A political upheaval, war, natural calamity, etc., might cause the nationalization of land and capital and completely eliminate the ownership rights normally attached to passive investing.

Who knows? I'm not planning for either of those. But, WTF? It's possible.
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Old 11-10-2015, 12:27 PM   #31
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If figure that if they crank up means testing some day (there is already SOME relating to taxing it)

1. If things go well, I don't need it

2. If things go poorly, means testing affect me
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Old 11-10-2015, 12:38 PM   #32
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I included WEP in my calculations, but went with the current rules and I have no idea what will happen in the future.

If I were to guess, means testing won't happen. When you look at what other countries have done to improve the finances of their systems the solution is usually increasing the retirement age and a progressive reduction in the rates used to calculate the benefit so that the poor don't see a reduction in their payments. The UK has taken an extreme approach by slowly increasing the retirement age of both women and men to age 67 and proposing age 68 after 2030 as life spans increase.The UK has also eliminated all earnings related components from social security. Everyone, no matter how much they earn, will get the same payment if they retire on or after 6th April 2016. This is larger than the basic UK state pension I would have qualified for as an expatriate, so I'm happy.
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Old 11-10-2015, 12:43 PM   #33
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I've always assumed SS taxed at 100%. During my accumulation phase, I used 0 SS, only factoring it in once I was 10 years away (50% I think), and 100% at 5 years. I figured the speed of government would grandfather me in at that point. I agree with others that once you're collecting, your benefit won't be cut, except for future CPI increases. Congress would be too afraid of the consequences and would most likely go after future generations. If I was starting over, I'd still follow the same plan, except I'd factor in SS into the plan at maybe 7 and 4 years before being able to collect at 62.


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Old 11-10-2015, 12:50 PM   #34
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I believe 70% comes from the SS trustees' report.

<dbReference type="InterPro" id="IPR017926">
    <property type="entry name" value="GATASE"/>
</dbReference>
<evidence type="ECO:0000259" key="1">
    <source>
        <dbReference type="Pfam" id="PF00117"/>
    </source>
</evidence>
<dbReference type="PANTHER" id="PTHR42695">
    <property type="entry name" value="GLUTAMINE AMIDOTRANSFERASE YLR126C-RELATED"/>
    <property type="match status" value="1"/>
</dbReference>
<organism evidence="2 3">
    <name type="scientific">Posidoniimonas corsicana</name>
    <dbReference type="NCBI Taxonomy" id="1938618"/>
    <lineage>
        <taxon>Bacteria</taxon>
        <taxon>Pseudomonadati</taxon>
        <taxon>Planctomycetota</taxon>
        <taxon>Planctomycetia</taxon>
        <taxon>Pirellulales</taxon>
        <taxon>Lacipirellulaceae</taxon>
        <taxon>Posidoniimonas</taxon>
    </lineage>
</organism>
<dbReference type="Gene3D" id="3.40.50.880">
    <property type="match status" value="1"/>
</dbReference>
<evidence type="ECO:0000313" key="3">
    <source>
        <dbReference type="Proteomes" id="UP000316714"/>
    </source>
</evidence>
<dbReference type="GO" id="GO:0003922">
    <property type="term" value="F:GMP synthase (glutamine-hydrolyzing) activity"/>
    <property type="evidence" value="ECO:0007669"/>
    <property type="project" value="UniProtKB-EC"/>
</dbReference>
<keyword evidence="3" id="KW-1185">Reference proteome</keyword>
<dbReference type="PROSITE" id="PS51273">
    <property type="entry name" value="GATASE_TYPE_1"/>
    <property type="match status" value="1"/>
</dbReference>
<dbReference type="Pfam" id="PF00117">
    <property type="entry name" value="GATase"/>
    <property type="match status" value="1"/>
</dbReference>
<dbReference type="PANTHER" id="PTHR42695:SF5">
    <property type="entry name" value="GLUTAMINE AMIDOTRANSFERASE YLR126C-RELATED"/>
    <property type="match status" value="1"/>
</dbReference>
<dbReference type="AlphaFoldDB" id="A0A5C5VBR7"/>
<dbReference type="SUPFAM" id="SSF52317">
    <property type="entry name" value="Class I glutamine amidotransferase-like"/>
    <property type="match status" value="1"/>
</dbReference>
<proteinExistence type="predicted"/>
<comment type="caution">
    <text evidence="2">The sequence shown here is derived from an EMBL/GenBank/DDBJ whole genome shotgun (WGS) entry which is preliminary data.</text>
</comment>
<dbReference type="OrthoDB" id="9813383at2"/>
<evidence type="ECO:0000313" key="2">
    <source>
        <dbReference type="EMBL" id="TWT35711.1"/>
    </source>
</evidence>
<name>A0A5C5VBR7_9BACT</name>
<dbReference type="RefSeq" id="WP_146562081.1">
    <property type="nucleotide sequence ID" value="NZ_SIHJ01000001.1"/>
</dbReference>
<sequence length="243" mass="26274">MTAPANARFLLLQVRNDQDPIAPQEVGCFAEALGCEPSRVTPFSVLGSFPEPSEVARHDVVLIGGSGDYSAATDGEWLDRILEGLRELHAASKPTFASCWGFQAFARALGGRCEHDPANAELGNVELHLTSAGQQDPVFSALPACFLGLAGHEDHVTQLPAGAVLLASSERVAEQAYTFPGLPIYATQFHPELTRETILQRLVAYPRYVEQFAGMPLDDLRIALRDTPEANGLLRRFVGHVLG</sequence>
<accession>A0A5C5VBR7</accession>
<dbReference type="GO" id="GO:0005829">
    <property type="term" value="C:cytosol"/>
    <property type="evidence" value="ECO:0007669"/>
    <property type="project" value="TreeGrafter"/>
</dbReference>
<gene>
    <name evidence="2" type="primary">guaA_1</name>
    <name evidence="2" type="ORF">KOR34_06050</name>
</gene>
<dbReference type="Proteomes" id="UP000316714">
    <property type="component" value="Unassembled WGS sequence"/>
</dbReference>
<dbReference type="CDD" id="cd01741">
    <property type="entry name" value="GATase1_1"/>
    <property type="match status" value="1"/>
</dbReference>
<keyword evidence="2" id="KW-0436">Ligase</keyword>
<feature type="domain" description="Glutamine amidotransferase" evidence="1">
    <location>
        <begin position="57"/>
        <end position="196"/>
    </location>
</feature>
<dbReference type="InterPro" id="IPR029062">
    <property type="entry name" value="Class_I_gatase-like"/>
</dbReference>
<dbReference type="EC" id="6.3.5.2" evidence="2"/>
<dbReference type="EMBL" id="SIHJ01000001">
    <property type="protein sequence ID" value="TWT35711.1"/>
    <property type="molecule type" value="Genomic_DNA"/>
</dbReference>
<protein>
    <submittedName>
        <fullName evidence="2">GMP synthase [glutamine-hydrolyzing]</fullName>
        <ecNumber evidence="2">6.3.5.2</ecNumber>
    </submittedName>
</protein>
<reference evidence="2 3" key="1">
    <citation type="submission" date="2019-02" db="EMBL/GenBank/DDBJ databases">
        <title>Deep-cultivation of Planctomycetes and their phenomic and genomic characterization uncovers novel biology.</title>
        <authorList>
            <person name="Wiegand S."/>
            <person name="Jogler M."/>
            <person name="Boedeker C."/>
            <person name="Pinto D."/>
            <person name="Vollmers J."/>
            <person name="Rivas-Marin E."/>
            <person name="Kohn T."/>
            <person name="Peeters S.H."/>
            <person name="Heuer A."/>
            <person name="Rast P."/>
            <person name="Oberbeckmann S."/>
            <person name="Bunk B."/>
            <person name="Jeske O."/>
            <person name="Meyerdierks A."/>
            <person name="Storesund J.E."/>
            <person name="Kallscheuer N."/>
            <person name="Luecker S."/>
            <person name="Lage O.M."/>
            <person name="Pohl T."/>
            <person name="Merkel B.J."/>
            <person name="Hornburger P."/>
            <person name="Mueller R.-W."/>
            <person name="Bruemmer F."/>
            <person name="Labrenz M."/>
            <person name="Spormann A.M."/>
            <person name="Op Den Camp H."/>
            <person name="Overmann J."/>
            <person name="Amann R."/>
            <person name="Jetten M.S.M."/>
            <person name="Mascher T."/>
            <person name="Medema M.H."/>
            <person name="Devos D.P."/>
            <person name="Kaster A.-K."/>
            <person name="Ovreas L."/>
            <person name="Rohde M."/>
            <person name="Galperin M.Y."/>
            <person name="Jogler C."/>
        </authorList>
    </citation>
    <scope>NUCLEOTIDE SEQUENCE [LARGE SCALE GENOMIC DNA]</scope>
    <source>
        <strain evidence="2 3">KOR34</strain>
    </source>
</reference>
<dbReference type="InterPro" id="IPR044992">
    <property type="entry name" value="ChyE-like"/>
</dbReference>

It appears in many SS.gov documents, just one example of their current stance:
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Originally Posted by SS.gov
The concepts of solvency, sustainability, and budget impact are common in discussions of Social Security, but are not well understood. Currently, the Social Security Board of Trustees projects program cost to rise by 2035 so that taxes will be enough to pay for only 75 percent of scheduled benefits. This increase in cost results from population aging, not because we are living longer, but because birth rates dropped from three to two children per woman. Importantly, this shortfall is basically stable after 2035; adjustments to taxes or benefits that offset the effects of the lower birth rate may restore solvency for the Social Security program on a sustainable basis for the foreseeable future. Finally, as Treasury debt securities (trust fund assets) are redeemed in the future, they will just be replaced with public debt. If trust fund assets are exhausted without reform, benefits will necessarily be lowered with no effect on budget deficits.
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Old 11-10-2015, 01:05 PM   #35
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All the means testing scenarios seem to involve people with incomes greater than $250K. It is unlikely to happen as the system was designed for a pension program, not a welfare program.

Secondly, if they did means test, like others have said, it will be unlikely to affect people 55 years of age and older.

Thirdly, it would likely be phased in, and have a limited effect on most people.

Fourthly, the Government doesn't really have a 'trust fund' with money in it. It has the ability to print money. Printing money is the best way out of most financial problems for Governments. The USD is the reserve currency of the World, and will continue to be so for a long time.

I use the full amount of SS in my plans. I do over-estimate the amount of spending I actually need. If it does go away in any fashion, I am not worried about it.
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Old 11-10-2015, 01:47 PM   #36
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Market crashes, take away SS, get sick, whatever else. Not going to focus on or worry about these but will deal with them when they happen.
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Old 11-10-2015, 02:17 PM   #37
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I started a poll on this back in 2011.

As expected, responses varied a lot by age. Older people expected higher percents of the current benefit formula.

The 40-49 group had a modal response of 75%, that was also the median. The mean was a little less.

Note that the poll was about "most likely". Many people intentionally use more conservative assumptions for when-to-retire decisions.

Poll:Are You Expecting Social Security?
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Old 11-10-2015, 02:25 PM   #38
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For those very close to the age of 62 and above, in order for you to believe that your SS would be impacted in any way, you would have to believe Congress would do something it has never done before
But isn't that exactly what they are doing with the elimination of F&S and deemed filing? I am 63 next week and my DW is already 63. While we were not "planning" on using that scenario when we file, it was nice to know it was an option. Now it will not be an option. IT does impact us.


So my point is, the cat is now out of the bag. We can no longer assume that benefits to those of SS age, whether collecting or not, will not be affected in the future.
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Old 11-10-2015, 02:31 PM   #39
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Market crashes, take away SS, get sick, whatever else. Not going to focus on or worry about these but will deal with them when they happen.
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Old 11-10-2015, 02:32 PM   #40
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This was only 6.2% of my earnings so it has already been written off as a loss. If it comes back to me then it is a bonus.